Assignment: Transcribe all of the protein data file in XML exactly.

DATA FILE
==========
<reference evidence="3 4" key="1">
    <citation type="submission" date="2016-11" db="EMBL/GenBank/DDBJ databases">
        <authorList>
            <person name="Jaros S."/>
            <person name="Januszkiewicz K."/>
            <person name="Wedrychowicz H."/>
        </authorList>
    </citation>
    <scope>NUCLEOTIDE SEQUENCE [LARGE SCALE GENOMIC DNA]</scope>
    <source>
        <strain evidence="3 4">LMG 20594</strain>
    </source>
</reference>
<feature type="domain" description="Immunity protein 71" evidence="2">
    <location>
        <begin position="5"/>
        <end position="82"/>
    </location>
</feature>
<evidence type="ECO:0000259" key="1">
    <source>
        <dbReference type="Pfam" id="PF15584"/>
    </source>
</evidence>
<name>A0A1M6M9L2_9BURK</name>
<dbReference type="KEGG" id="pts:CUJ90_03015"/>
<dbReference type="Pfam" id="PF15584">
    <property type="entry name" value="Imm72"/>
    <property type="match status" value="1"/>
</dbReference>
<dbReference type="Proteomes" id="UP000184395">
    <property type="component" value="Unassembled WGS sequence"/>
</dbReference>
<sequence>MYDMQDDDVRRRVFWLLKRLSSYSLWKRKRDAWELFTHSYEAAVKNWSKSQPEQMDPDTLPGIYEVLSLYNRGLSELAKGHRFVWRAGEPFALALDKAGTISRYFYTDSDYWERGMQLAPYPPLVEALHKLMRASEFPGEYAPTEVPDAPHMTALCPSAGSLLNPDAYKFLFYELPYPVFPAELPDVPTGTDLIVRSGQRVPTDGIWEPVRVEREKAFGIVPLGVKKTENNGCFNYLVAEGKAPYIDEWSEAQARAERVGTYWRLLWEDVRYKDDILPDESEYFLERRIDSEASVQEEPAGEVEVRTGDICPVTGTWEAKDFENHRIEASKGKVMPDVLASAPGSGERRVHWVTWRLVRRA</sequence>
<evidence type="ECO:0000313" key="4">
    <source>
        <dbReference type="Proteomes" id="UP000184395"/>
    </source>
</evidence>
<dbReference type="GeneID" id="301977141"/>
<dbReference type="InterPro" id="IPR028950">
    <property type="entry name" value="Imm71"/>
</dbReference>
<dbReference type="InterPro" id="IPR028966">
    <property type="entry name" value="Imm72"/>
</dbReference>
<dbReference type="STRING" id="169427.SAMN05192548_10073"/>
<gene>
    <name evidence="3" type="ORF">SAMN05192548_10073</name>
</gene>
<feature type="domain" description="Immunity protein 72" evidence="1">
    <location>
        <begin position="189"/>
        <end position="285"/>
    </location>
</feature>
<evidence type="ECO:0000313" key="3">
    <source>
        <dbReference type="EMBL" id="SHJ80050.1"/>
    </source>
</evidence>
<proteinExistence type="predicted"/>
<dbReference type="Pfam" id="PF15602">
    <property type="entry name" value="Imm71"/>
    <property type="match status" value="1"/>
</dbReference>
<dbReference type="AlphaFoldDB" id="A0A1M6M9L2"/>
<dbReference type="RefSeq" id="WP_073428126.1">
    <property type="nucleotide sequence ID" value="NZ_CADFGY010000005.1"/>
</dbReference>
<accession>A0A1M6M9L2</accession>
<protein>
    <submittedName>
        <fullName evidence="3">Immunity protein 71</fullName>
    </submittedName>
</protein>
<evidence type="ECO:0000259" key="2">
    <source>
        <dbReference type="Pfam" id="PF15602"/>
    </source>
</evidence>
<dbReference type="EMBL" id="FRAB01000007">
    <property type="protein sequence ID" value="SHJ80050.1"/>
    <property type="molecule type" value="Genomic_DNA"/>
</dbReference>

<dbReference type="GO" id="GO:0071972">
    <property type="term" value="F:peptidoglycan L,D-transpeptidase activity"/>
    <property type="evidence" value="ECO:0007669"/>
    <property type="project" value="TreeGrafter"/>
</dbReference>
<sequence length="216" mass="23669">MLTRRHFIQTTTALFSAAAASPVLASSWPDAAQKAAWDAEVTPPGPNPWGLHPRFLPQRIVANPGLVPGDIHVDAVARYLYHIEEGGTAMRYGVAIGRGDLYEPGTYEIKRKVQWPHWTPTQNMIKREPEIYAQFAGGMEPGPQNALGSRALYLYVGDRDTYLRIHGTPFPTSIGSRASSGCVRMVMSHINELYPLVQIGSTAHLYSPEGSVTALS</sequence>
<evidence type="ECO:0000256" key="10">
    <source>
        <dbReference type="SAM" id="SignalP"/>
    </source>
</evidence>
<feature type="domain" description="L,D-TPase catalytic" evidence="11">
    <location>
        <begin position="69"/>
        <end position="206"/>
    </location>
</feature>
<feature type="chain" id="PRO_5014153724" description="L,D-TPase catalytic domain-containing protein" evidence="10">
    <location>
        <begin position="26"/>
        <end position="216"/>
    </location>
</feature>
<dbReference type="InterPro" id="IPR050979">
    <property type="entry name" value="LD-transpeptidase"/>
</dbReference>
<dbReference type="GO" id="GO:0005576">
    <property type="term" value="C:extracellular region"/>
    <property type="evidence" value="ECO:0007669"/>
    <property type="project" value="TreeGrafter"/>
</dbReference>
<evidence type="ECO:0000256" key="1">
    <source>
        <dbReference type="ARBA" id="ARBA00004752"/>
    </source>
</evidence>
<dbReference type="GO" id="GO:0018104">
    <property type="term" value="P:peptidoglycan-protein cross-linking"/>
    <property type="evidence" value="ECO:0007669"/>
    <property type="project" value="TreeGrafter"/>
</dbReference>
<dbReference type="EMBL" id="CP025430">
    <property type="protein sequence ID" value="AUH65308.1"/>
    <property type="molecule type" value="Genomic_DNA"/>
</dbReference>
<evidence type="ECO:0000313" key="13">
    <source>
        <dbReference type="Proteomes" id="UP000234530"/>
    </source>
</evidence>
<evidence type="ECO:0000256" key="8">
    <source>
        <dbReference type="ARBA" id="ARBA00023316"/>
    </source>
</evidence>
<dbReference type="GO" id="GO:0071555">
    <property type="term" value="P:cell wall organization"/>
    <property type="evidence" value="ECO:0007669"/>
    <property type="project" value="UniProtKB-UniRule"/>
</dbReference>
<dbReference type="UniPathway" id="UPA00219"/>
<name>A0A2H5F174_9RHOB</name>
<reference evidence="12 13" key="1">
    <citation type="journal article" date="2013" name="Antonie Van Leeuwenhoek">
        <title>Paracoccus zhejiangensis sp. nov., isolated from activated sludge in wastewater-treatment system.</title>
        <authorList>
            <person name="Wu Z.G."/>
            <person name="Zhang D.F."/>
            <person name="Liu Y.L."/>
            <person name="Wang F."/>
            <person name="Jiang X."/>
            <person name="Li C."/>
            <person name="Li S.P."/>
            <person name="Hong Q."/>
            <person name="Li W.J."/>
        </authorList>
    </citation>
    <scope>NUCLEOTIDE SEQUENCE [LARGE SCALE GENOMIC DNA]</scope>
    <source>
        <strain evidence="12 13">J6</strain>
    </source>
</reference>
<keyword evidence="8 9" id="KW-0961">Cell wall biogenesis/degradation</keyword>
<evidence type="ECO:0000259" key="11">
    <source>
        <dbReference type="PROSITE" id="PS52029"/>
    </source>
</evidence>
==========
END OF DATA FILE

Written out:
<reference evidence="3 4" key="1">
    <citation type="submission" date="2016-11" db="EMBL/GenBank/DDBJ databases">
        <authorList>
            <person name="Jaros S."/>
            <person name="Januszkiewicz K."/>
            <person name="Wedrychowicz H."/>
        </authorList>
    </citation>
    <scope>NUCLEOTIDE SEQUENCE [LARGE SCALE GENOMIC DNA]</scope>
    <source>
        <strain evidence="3 4">LMG 20594</strain>
    </source>
</reference>
<feature type="domain" description="Immunity protein 71" evidence="2">
    <location>
        <begin position="5"/>
        <end position="82"/>
    </location>
</feature>
<evidence type="ECO:0000259" key="1">
    <source>
        <dbReference type="Pfam" id="PF15584"/>
    </source>
</evidence>
<name>A0A1M6M9L2_9BURK</name>
<dbReference type="KEGG" id="pts:CUJ90_03015"/>
<dbReference type="Pfam" id="PF15584">
    <property type="entry name" value="Imm72"/>
    <property type="match status" value="1"/>
</dbReference>
<dbReference type="Proteomes" id="UP000184395">
    <property type="component" value="Unassembled WGS sequence"/>
</dbReference>
<sequence>MYDMQDDDVRRRVFWLLKRLSSYSLWKRKRDAWELFTHSYEAAVKNWSKSQPEQMDPDTLPGIYEVLSLYNRGLSELAKGHRFVWRAGEPFALALDKAGTISRYFYTDSDYWERGMQLAPYPPLVEALHKLMRASEFPGEYAPTEVPDAPHMTALCPSAGSLLNPDAYKFLFYELPYPVFPAELPDVPTGTDLIVRSGQRVPTDGIWEPVRVEREKAFGIVPLGVKKTENNGCFNYLVAEGKAPYIDEWSEAQARAERVGTYWRLLWEDVRYKDDILPDESEYFLERRIDSEASVQEEPAGEVEVRTGDICPVTGTWEAKDFENHRIEASKGKVMPDVLASAPGSGERRVHWVTWRLVRRA</sequence>
<evidence type="ECO:0000313" key="4">
    <source>
        <dbReference type="Proteomes" id="UP000184395"/>
    </source>
</evidence>
<dbReference type="GeneID" id="301977141"/>
<dbReference type="InterPro" id="IPR028950">
    <property type="entry name" value="Imm71"/>
</dbReference>
<dbReference type="InterPro" id="IPR028966">
    <property type="entry name" value="Imm72"/>
</dbReference>
<dbReference type="STRING" id="169427.SAMN05192548_10073"/>
<gene>
    <name evidence="3" type="ORF">SAMN05192548_10073</name>
</gene>
<feature type="domain" description="Immunity protein 72" evidence="1">
    <location>
        <begin position="189"/>
        <end position="285"/>
    </location>
</feature>
<evidence type="ECO:0000313" key="3">
    <source>
        <dbReference type="EMBL" id="SHJ80050.1"/>
    </source>
</evidence>
<proteinExistence type="predicted"/>
<dbReference type="Pfam" id="PF15602">
    <property type="entry name" value="Imm71"/>
    <property type="match status" value="1"/>
</dbReference>
<dbReference type="AlphaFoldDB" id="A0A1M6M9L2"/>
<dbReference type="RefSeq" id="WP_073428126.1">
    <property type="nucleotide sequence ID" value="NZ_CADFGY010000005.1"/>
</dbReference>
<accession>A0A1M6M9L2</accession>
<protein>
    <submittedName>
        <fullName evidence="3">Immunity protein 71</fullName>
    </submittedName>
</protein>
<evidence type="ECO:0000259" key="2">
    <source>
        <dbReference type="Pfam" id="PF15602"/>
    </source>
</evidence>
<dbReference type="EMBL" id="FRAB01000007">
    <property type="protein sequence ID" value="SHJ80050.1"/>
    <property type="molecule type" value="Genomic_DNA"/>
</dbReference>

<dbReference type="GO" id="GO:0071972">
    <property type="term" value="F:peptidoglycan L,D-transpeptidase activity"/>
    <property type="evidence" value="ECO:0007669"/>
    <property type="project" value="TreeGrafter"/>
</dbReference>
<sequence length="216" mass="23669">MLTRRHFIQTTTALFSAAAASPVLASSWPDAAQKAAWDAEVTPPGPNPWGLHPRFLPQRIVANPGLVPGDIHVDAVARYLYHIEEGGTAMRYGVAIGRGDLYEPGTYEIKRKVQWPHWTPTQNMIKREPEIYAQFAGGMEPGPQNALGSRALYLYVGDRDTYLRIHGTPFPTSIGSRASSGCVRMVMSHINELYPLVQIGSTAHLYSPEGSVTALS</sequence>
<evidence type="ECO:0000256" key="10">
    <source>
        <dbReference type="SAM" id="SignalP"/>
    </source>
</evidence>
<feature type="domain" description="L,D-TPase catalytic" evidence="11">
    <location>
        <begin position="69"/>
        <end position="206"/>
    </location>
</feature>
<feature type="chain" id="PRO_5014153724" description="L,D-TPase catalytic domain-containing protein" evidence="10">
    <location>
        <begin position="26"/>
        <end position="216"/>
    </location>
</feature>
<dbReference type="InterPro" id="IPR050979">
    <property type="entry name" value="LD-transpeptidase"/>
</dbReference>
<dbReference type="GO" id="GO:0005576">
    <property type="term" value="C:extracellular region"/>
    <property type="evidence" value="ECO:0007669"/>
    <property type="project" value="TreeGrafter"/>
</dbReference>
<evidence type="ECO:0000256" key="1">
    <source>
        <dbReference type="ARBA" id="ARBA00004752"/>
    </source>
</evidence>
<dbReference type="GO" id="GO:0018104">
    <property type="term" value="P:peptidoglycan-protein cross-linking"/>
    <property type="evidence" value="ECO:0007669"/>
    <property type="project" value="TreeGrafter"/>
</dbReference>
<dbReference type="EMBL" id="CP025430">
    <property type="protein sequence ID" value="AUH65308.1"/>
    <property type="molecule type" value="Genomic_DNA"/>
</dbReference>
<evidence type="ECO:0000313" key="13">
    <source>
        <dbReference type="Proteomes" id="UP000234530"/>
    </source>
</evidence>
<evidence type="ECO:0000256" key="8">
    <source>
        <dbReference type="ARBA" id="ARBA00023316"/>
    </source>
</evidence>
<dbReference type="GO" id="GO:0071555">
    <property type="term" value="P:cell wall organization"/>
    <property type="evidence" value="ECO:0007669"/>
    <property type="project" value="UniProtKB-UniRule"/>
</dbReference>
<dbReference type="UniPathway" id="UPA00219"/>
<name>A0A2H5F174_9RHOB</name>
<reference evidence="12 13" key="1">
    <citation type="journal article" date="2013" name="Antonie Van Leeuwenhoek">
        <title>Paracoccus zhejiangensis sp. nov., isolated from activated sludge in wastewater-treatment system.</title>
        <authorList>
            <person name="Wu Z.G."/>
            <person name="Zhang D.F."/>
            <person name="Liu Y.L."/>
            <person name="Wang F."/>
            <person name="Jiang X."/>
            <person name="Li C."/>
            <person name="Li S.P."/>
            <person name="Hong Q."/>
            <person name="Li W.J."/>
        </authorList>
    </citation>
    <scope>NUCLEOTIDE SEQUENCE [LARGE SCALE GENOMIC DNA]</scope>
    <source>
        <strain evidence="12 13">J6</strain>
    </source>
</reference>
<keyword evidence="8 9" id="KW-0961">Cell wall biogenesis/degradation</keyword>
<evidence type="ECO:0000259" key="11">
    <source>
        <dbReference type="PROSITE" id="PS52029"/>
    </source>
</evidence>